MSTP in PhD Training
Current advisor: Kory J. Lavine, MD, PhD
Undergraduate university: Washington University, 2017
Enrollment year: 2019
Role of Immune System in Arrhythmogenic Cardiomyopathy
Arrhythmogenic cardiomyopathy (ACM) is a genetic form of heart failure, affecting 1 in 5000 people globally. It is caused by mutations in cardiac desmosomal proteins including PKP2, DSP, and DSG2. Individuals with ACM suffer from life-threatening ventricular arrhythmias, sudden cardiac death, and end stage heart failure with the only curative therapy being heart transplantation. Much of the active research has focused on studying the resulting dysfunction of these mutations in cardiomyocytes, which have surprisingly revealed a striking inflammatory response in ACM. Consistent with this, prominent myocardial fibrosis and inflammation have been observed in over 70 percent of patient autopsy samples. The characterization of these inflammatory cells and areas of fibrosis has been limited and the potential contribution of this immune response to the mechanisms driving ACM disease progression has been poorly defined. For this project, my goal is to set out to characterize the cellular and transcriptional landscape of ACM and use an established mouse model of ACM to determine the functional contribution of immune cell activation to ACM disease progression.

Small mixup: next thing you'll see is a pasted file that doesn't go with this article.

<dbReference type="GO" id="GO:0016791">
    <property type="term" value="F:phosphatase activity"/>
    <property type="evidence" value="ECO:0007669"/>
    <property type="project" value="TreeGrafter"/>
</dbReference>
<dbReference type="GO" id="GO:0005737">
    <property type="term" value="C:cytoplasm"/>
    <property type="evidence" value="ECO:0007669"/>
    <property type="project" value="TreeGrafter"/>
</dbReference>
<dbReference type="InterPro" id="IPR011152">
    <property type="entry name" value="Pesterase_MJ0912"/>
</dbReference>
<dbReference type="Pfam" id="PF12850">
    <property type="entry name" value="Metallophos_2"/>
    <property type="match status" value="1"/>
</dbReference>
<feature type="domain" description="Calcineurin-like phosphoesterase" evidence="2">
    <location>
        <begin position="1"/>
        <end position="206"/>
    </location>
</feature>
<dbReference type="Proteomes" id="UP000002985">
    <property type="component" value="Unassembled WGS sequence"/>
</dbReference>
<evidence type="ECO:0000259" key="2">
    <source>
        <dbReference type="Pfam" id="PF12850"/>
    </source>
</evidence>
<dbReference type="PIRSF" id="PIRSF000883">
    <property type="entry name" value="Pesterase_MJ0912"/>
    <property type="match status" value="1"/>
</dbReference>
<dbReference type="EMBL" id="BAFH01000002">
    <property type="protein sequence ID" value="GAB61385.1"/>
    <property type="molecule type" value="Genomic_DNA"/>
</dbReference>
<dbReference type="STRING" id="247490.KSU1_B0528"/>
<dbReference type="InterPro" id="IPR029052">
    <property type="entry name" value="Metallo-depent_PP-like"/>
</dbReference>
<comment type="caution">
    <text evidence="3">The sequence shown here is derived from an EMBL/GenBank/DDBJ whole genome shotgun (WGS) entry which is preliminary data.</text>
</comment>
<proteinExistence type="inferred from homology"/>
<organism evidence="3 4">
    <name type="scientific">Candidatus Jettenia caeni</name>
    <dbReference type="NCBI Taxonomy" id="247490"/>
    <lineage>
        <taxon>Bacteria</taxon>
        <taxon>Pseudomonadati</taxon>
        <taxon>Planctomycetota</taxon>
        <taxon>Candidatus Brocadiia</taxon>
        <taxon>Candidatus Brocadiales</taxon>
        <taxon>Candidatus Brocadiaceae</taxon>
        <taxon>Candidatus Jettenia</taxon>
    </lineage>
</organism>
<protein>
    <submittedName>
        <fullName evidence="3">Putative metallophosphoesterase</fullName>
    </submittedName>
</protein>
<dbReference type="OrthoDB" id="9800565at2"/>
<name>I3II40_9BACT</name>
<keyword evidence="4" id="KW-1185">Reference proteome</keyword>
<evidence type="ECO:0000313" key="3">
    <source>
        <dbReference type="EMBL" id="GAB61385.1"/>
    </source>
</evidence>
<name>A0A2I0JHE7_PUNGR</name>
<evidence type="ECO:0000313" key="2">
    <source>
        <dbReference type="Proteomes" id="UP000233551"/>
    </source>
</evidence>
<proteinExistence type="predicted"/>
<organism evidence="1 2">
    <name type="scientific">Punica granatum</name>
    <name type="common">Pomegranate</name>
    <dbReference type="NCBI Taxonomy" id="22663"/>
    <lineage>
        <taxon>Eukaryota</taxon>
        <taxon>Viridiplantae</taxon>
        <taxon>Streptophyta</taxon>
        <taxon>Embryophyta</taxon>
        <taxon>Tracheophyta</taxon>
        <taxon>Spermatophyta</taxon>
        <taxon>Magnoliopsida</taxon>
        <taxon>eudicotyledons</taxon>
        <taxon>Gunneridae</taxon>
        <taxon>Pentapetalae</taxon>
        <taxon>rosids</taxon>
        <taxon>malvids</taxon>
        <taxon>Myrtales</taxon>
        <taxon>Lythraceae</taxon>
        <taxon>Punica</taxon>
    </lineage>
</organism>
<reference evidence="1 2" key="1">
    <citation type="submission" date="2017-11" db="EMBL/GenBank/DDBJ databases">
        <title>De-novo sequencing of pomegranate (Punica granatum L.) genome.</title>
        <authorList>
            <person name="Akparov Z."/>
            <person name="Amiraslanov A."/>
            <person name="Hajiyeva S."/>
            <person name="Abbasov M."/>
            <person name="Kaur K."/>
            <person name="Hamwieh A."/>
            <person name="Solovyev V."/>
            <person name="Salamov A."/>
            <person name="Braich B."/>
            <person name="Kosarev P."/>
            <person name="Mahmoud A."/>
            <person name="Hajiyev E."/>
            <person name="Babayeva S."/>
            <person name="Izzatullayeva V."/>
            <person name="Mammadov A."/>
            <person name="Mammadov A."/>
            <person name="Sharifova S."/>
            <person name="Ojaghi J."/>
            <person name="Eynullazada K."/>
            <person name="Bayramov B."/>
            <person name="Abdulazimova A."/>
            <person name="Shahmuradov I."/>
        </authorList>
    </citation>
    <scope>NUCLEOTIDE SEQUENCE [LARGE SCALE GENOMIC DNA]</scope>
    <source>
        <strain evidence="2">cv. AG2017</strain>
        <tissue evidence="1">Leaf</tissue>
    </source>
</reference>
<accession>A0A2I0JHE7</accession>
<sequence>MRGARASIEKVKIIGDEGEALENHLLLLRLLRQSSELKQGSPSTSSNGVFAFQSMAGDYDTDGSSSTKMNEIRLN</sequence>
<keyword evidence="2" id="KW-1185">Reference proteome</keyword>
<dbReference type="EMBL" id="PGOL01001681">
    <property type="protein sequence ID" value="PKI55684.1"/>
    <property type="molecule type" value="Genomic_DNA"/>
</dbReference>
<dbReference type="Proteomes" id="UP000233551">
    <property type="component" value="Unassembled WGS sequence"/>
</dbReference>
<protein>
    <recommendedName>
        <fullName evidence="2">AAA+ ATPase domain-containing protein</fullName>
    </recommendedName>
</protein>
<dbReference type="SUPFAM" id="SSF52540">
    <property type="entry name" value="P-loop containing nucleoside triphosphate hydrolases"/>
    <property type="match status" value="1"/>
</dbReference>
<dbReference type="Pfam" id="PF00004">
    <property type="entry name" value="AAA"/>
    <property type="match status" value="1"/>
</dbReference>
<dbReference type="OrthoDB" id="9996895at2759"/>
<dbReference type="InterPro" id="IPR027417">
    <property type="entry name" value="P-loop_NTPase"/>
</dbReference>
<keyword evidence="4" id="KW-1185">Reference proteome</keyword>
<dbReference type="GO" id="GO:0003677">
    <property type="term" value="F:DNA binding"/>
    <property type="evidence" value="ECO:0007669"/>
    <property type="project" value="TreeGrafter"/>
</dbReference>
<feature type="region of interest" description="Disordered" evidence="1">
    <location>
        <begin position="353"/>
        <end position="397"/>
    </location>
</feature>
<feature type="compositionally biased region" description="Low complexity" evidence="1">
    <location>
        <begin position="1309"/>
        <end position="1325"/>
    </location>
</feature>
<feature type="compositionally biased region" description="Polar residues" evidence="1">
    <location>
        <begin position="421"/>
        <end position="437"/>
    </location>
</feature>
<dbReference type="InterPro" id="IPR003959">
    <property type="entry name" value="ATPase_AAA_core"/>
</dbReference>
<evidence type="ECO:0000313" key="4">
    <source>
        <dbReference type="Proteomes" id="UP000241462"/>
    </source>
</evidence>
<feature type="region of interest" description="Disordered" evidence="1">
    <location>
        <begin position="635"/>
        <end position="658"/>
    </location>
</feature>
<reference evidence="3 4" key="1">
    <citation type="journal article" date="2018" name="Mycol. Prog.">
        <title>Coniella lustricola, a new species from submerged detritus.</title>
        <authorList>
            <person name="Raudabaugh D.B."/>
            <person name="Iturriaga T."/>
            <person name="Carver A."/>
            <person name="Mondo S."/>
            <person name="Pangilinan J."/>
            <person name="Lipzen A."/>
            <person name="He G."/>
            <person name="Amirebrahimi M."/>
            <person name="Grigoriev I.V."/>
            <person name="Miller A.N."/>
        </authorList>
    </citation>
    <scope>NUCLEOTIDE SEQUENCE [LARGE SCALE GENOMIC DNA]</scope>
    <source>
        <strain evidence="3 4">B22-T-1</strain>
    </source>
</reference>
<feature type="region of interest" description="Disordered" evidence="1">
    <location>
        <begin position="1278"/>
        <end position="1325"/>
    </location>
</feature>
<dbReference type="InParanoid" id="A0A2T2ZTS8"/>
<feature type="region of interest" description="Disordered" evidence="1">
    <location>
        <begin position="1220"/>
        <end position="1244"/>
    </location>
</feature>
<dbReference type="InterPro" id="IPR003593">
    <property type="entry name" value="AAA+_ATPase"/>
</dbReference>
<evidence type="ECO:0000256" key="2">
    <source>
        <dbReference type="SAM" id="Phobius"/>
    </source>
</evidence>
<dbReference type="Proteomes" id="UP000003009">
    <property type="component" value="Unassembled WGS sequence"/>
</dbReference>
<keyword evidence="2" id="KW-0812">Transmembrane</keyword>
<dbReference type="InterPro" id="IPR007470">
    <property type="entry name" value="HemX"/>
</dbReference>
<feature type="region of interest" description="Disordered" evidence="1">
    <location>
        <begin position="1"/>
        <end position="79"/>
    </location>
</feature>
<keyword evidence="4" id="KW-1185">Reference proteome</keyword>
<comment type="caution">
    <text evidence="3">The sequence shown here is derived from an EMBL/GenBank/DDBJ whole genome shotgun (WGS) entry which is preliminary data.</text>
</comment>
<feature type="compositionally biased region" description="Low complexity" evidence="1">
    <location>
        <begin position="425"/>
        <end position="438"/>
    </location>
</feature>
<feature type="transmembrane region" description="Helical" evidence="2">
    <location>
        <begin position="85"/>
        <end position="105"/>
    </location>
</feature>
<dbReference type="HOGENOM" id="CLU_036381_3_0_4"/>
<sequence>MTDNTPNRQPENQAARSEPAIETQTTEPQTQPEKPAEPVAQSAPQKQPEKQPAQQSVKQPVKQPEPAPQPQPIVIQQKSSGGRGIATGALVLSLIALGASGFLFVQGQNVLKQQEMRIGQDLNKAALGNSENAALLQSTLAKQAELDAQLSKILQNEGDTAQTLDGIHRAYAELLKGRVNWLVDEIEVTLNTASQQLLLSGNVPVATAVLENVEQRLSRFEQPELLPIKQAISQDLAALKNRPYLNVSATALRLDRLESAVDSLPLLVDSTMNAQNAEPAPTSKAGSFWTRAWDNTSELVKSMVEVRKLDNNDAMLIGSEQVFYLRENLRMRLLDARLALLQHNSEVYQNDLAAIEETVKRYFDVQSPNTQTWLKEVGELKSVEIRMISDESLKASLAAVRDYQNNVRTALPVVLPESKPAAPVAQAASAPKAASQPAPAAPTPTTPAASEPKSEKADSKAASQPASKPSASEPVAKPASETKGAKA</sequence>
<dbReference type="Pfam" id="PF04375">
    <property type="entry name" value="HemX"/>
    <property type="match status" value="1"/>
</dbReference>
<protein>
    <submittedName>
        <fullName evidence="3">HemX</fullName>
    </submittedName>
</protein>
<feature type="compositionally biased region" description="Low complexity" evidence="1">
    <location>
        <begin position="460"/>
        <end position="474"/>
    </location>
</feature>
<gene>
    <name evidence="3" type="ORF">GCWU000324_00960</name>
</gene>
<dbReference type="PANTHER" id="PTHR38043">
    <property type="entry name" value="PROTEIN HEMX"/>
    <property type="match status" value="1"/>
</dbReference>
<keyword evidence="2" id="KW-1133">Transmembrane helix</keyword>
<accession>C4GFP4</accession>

Bailey AL, Dmytrenko O, Greenberg L, Bredemeyer AL, Ma P, Liu J, Penna V, Winkler ES, Sviben S, Brooks E, Nair AP, Heck KA, Rali AS, Simpson L, Saririan M, Hobohm D, Stump WT, Fitzpatrick JA, Xie X, Zhang X, Shi PY, Hinson JT, Gi WT, Schmidt C, Leuschner F, Lin CY, Diamond MS, Greenberg MJ, Lavine KJ. 2021 SARS-CoV-2 Infects Human Engineered Heart Tissues and Models COVID-19 Myocarditis. JACC Basic Transl Sci, 6(4):331-345. PMCID: PMC7909907